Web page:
One of the first requirements is to be watchful, mindful. Set up a castle within yourself. Place a watchman upon the walls. Develop rituals to keep the watchmen alert and ready. And watch for the dark shadows of the enemy as it slides up the walls. Know that in this case, the enemy rarely ever approaches from a distance. He is always close at hand. The lesser aspects of yourself are the enemy.
I am constantly reminded of Colin Wilson's great allegorical novel, The Mind Parasites:
Tolstoy glimpsed this truth in War and Peace, when he declared that individuals play little part in history, that it moves mechanically. For all of the protagonists of that Napoleonic war were moving mechanically - mere chess men in the hands of the mind parasites. Scientists were encouraged to be dogmatic and materialistic. How? By giving them a deep feeling of psychological insecurity that made them grasp eagerly at the idea of science as 'purely objective' knowledge - just as the parasites had tried to divert Weismann's mind into mathematical problems and chess. The artists and writers were also cunningly undermined. The parasites probably looked with horror upon giants like Beethoven, Goethe, Shelley, realizing that a few dozen of these would set man firmly on the next stage of evolution. So Schumann and Holderlin were driven mad; Hoffmann was driven to drink, Coleridge and De Quincy to drugs. Men of genius were ruthlessly destroyed like flies. No wonder the great artists of the nineteenth century felt that the world was against them. No wonder Nietzsche's brave effort to sound a trumpet call of optimism was dealt with so swiftly - by a lightning-stroke of madness. I shall not go into this matter at length now - Lord Leicester's books on the subject documents it exhaustively.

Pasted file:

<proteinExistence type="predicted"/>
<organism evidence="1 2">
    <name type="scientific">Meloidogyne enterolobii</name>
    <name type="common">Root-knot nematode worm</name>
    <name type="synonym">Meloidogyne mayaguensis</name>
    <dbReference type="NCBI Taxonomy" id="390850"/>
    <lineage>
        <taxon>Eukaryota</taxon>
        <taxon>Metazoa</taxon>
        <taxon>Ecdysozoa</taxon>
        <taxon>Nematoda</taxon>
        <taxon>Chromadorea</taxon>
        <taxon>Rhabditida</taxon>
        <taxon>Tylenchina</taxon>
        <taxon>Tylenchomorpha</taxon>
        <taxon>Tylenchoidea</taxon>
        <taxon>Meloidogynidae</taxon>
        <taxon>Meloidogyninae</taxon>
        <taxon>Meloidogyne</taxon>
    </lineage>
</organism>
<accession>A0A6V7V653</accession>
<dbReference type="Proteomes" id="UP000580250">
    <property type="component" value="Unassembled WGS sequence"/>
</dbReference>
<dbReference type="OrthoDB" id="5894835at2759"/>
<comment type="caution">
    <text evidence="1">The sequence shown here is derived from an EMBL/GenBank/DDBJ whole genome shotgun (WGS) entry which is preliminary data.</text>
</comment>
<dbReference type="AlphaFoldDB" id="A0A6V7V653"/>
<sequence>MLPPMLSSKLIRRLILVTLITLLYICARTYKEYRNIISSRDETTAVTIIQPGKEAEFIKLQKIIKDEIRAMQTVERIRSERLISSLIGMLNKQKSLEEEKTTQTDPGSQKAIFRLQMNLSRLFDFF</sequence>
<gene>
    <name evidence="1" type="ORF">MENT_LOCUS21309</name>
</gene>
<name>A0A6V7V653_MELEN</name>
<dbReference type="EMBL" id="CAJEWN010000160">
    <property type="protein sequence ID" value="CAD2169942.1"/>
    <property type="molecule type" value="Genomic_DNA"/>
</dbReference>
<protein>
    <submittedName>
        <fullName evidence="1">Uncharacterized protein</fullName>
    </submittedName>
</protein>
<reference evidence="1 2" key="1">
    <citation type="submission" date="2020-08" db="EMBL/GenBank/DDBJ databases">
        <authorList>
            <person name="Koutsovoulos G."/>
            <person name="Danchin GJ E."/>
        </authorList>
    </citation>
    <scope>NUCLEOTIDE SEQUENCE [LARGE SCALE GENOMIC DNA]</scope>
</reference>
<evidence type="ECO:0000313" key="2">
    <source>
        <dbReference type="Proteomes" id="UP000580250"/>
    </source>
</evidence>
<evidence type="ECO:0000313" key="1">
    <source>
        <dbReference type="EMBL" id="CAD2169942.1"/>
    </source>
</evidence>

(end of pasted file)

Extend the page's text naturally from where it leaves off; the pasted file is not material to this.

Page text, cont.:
Now, as I have said, the moment we recognized the existence of the mind parasites, we escaped their cunningly laid trap. For it was nothing less than a history trap. History itself was their chief weapon. They 'fixed' history. And in two centuries, human history became a parable of the weakness of human beings, the indifference of nature, the helplessness of man confronting Necessity. Well, the moment we knew that history had been 'fixed', it ceased to take us in. We looked back on Mozart and Beethoven and Goethe and Shelley, and thought: Yes, great men would have been two a penny if it hadn't been for the parasites. We saw that it is nonsense to talk about human weakness. Human beings have enormous strength when it is not being sucked away every night by these vampire bats of the soul.